On the left of the Pile Gate entrance there is a small Renaissance Holy Savior Church. It was founded in 1528, out of gratitude for saving the city from the earthquake in 1520. The church itself survived the great earthquake of 1667. Its beautiful façade is worth paying attention to. The church was the first building at Stradun.
The monastery was in construction for a long time – it began in 1317, and was completed in the next century. After the earthquake in 1667 it was rebuilt in the Baroque style. In the chapter house there is a Franciscan Museum housing works of sacral art and instruments from a pharmaceutical laboratory. The monastery also holds a library with a valuable collection of books.
It was built on the site of an older Romanesque church from the fourteenth century. It was destroyed and rebuilt several times due to: an earthquake (1667), a fire (1706) and another earthquake (1979). It was damaged during military operations of the Civil War (1991-1992). It preserved many Baroque works. In the main altar stands a fifteenth-century, silver, gold-plated statue of St. Blaise depicting the saint with a model of the medieval town in his hand.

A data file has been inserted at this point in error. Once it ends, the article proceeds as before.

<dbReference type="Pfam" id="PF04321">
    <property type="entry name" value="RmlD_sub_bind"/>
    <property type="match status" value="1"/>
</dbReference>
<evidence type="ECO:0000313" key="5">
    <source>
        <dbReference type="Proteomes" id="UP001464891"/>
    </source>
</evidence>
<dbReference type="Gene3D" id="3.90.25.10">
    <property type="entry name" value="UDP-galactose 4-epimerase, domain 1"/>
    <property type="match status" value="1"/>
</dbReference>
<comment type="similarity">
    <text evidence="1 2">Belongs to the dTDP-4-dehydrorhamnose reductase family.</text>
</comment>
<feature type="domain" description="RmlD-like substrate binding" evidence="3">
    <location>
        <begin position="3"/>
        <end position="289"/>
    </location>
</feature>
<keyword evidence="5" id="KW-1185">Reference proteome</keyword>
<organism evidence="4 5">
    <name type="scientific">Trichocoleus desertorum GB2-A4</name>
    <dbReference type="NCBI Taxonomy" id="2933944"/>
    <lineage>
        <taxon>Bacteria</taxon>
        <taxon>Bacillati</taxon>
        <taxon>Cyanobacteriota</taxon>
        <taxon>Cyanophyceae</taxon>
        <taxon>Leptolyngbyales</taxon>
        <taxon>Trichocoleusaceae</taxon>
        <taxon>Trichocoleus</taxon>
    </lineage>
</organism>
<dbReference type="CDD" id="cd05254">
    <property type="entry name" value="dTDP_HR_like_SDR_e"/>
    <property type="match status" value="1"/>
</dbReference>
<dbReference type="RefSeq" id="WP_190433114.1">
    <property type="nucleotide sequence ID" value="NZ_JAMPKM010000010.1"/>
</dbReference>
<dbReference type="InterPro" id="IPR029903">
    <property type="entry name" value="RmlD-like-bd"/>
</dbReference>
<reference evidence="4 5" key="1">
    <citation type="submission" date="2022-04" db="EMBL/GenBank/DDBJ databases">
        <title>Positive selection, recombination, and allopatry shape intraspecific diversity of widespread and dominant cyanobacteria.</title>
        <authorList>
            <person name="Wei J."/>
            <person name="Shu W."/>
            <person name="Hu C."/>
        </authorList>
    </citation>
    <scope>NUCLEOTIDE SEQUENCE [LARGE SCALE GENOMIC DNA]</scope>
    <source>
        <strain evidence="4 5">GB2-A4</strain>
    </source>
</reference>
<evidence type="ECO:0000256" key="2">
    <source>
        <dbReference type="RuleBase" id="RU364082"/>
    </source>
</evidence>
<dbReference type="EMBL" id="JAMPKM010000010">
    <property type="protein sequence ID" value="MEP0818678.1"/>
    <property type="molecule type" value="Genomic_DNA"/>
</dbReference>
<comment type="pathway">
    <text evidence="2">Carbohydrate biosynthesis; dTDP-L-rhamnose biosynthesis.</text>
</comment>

It was built by Roman architects after the earthquake in 1667 on a place of a Romanesque church. It represents the Baroque style. It was founded on a site of a temple, which, according to a legend, was built by the English King Richard the Lionheart in gratitude for the miraculous saving of his ship, which crashed into the nearby island Lokrum while returning from his crusade. The interior of the cathedral contains many valuable paintings, including an original painting by Titian, beautiful altars and a rich treasury.